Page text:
Mapping 216 Perforator Flaps Using Highly Portable Tablet-Based Color Doppler Ultrasound (PT-CDU)

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Journal of reconstructive microsurgery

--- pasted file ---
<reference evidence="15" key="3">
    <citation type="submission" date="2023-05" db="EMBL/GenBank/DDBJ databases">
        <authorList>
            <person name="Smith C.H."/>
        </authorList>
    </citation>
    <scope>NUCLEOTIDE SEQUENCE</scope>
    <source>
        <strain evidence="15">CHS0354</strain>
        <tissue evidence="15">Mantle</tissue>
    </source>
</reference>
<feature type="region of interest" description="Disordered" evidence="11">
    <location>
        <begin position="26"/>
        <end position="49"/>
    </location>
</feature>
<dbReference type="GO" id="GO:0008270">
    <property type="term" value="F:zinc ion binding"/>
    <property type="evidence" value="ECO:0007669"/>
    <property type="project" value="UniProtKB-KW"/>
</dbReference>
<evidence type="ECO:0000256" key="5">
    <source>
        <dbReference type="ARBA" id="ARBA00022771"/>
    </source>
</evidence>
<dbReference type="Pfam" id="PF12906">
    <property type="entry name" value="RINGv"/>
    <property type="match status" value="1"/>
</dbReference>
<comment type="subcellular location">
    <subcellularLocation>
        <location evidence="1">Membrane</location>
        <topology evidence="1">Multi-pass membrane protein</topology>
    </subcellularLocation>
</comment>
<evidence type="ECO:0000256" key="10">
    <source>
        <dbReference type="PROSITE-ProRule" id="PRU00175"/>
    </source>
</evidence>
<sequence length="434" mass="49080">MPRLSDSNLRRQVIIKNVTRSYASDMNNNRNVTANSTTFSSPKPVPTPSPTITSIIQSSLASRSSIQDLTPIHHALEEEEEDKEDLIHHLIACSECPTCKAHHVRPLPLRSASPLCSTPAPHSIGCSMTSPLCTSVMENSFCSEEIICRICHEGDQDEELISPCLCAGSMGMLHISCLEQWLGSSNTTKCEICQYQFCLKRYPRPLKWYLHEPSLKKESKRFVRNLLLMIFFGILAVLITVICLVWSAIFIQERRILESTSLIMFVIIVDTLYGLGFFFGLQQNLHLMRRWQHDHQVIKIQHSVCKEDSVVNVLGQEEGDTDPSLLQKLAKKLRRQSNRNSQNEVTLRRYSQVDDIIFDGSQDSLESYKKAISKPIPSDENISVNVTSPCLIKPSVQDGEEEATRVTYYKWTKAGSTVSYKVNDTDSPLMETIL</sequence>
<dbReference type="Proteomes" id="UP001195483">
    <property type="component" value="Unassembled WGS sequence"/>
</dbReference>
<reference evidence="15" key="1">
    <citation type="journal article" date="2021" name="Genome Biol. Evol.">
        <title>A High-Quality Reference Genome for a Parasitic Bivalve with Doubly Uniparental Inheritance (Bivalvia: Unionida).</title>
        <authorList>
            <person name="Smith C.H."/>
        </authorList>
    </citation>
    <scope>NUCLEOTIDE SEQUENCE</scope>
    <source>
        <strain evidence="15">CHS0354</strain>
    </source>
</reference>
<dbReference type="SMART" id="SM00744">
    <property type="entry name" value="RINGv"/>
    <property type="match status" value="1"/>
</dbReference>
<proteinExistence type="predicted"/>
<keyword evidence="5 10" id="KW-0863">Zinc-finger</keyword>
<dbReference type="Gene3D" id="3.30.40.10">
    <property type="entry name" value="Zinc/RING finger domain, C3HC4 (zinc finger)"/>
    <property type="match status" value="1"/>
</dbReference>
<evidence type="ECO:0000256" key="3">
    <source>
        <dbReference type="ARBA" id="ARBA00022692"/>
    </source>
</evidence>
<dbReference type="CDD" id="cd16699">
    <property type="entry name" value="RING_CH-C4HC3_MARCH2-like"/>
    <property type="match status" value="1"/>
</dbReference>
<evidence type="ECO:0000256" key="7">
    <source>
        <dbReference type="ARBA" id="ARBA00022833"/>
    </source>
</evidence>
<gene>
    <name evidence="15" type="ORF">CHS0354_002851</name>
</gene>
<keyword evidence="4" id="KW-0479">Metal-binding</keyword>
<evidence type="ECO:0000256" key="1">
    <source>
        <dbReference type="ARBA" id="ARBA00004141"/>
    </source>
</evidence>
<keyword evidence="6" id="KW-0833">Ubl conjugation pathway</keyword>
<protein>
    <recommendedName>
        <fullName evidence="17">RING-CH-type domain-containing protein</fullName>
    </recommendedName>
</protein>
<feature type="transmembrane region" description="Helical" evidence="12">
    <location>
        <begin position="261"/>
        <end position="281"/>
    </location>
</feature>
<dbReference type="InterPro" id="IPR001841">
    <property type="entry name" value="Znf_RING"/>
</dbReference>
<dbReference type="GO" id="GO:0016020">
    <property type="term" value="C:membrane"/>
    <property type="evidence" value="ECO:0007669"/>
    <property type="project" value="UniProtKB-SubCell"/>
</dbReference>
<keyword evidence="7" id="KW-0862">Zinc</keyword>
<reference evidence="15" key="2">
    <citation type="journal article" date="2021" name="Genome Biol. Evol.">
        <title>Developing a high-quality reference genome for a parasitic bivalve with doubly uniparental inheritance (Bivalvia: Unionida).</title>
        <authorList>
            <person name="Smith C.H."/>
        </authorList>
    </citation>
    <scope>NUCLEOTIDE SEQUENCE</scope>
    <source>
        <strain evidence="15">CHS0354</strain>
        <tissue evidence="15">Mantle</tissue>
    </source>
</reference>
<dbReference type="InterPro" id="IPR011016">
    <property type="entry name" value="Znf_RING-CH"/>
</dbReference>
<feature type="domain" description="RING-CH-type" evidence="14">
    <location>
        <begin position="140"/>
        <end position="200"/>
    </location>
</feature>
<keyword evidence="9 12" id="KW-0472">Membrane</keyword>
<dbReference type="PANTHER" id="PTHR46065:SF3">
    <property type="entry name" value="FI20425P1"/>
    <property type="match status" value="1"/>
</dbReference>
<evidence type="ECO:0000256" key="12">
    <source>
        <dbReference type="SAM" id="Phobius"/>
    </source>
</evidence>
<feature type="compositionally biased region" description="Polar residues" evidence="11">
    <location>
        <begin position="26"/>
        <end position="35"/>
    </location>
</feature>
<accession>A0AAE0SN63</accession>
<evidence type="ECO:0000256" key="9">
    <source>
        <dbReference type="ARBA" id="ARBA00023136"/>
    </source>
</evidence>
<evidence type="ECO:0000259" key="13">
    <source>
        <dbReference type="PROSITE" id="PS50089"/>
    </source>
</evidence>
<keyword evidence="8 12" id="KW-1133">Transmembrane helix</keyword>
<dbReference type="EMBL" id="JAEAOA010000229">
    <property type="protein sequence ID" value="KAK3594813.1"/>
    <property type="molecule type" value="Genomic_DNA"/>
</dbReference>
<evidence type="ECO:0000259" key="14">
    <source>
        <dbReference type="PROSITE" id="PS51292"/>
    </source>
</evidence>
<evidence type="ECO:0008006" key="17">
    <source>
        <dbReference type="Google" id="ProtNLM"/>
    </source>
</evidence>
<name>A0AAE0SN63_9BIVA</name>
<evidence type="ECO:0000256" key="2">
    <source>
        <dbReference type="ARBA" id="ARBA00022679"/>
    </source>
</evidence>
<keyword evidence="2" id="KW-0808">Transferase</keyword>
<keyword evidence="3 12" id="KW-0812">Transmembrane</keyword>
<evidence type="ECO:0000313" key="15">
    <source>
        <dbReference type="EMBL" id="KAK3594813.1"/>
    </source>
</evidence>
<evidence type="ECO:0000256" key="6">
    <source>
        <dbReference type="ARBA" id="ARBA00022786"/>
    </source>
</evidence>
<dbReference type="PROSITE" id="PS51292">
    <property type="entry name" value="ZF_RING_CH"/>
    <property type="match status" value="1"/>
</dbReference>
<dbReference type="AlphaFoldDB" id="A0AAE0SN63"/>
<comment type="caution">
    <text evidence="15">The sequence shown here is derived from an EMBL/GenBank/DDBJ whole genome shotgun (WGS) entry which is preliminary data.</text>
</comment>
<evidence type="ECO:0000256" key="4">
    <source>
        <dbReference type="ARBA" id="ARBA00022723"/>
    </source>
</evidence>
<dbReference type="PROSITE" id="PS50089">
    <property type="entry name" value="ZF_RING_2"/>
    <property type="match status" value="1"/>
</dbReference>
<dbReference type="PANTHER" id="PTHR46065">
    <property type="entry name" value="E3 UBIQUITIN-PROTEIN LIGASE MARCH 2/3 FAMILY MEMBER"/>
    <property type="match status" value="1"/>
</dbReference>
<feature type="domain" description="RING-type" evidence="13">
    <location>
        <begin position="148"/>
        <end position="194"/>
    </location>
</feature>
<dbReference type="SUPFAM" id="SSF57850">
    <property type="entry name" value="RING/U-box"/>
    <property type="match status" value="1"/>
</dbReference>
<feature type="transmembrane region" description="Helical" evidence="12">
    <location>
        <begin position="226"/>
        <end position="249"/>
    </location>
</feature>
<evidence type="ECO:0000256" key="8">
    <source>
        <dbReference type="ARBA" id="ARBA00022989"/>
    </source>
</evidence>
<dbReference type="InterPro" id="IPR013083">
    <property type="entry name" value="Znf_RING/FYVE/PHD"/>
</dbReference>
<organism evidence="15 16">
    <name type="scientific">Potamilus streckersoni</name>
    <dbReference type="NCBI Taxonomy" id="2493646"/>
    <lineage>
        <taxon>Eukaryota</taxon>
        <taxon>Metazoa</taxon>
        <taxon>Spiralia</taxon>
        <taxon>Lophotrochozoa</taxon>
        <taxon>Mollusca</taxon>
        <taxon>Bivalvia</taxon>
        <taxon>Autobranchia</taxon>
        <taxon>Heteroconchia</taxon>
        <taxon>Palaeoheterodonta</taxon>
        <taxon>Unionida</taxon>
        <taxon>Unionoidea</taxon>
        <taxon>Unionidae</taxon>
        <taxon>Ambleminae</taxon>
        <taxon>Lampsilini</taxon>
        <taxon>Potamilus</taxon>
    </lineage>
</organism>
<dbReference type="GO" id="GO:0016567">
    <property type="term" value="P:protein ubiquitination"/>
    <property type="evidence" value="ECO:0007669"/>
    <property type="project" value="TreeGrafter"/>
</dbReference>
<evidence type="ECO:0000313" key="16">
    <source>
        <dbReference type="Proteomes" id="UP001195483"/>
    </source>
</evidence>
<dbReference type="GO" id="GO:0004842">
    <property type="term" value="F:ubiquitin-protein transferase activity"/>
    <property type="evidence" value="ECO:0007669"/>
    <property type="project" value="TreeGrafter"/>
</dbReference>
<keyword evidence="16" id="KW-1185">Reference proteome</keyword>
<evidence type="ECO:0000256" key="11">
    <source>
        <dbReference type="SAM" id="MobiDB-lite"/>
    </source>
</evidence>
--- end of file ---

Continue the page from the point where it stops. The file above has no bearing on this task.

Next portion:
Background The first reports of using color Doppler ultrasound for evaluation of the microvasculature were in the 1990s. Despite the early reports of its efficacy, color Doppler ultrasound did not achieve popularity nor general usage in part due to the cumbersome size, cost and poor resolution. This is the first study to demonstrate the potential utility of a new, highly portable, tablet-based color Doppler ultrasound (PT-CDU) system for imaging perforator flaps. Methods The deep inferior epigastric artery (DIEP), lateral arm (LA), anterolateral thigh (ALT), thoracodorsal artery (TDAP), and the medial sural artery (MSAP) perforator flaps were imaged within classic topographic landmarks to visualize and measure variables related to perforator flap anatomy. The Philips Lumify L12–4 linear array probe attached to the Samsung Galaxy Tab A tablet was the system used for all examinations. Results A total of 216 flaps were scanned in 50 healthy adult volunteers: 44 DIEP, 44 LA, 40 ALT, 48 TDAP, and 40 MSAP. Precise anatomic information regarding perforator size, number, and location was obtained. Overall, the percent of flaps having at least 1 perforator within the specified topographical landmarks was 89% for the DIEP, 84.1% for the LA, 72.5% for the ALT, 50% for the TDAP, and 30% for the MSAP (p = 2.272e-09). The percent of patients having an asymmetry (right versus left) in the number of perforators was 72.7% (ALT), 65% (DIEP), 59.1% (LA), 41.7% (TDAP), and 30% (MSAP) (p = 0.0351). Conclusion Portable, tablet-based color Doppler ultrasound offers high-resolution images of perforators and represents a facile technology that may be of interest to microsurgeons in the planning of perforator flaps. Variations in vascular anatomy were well-demonstrated. This surgeon-driven imaging technology may represent an excellent alternative to other imaging modalities.

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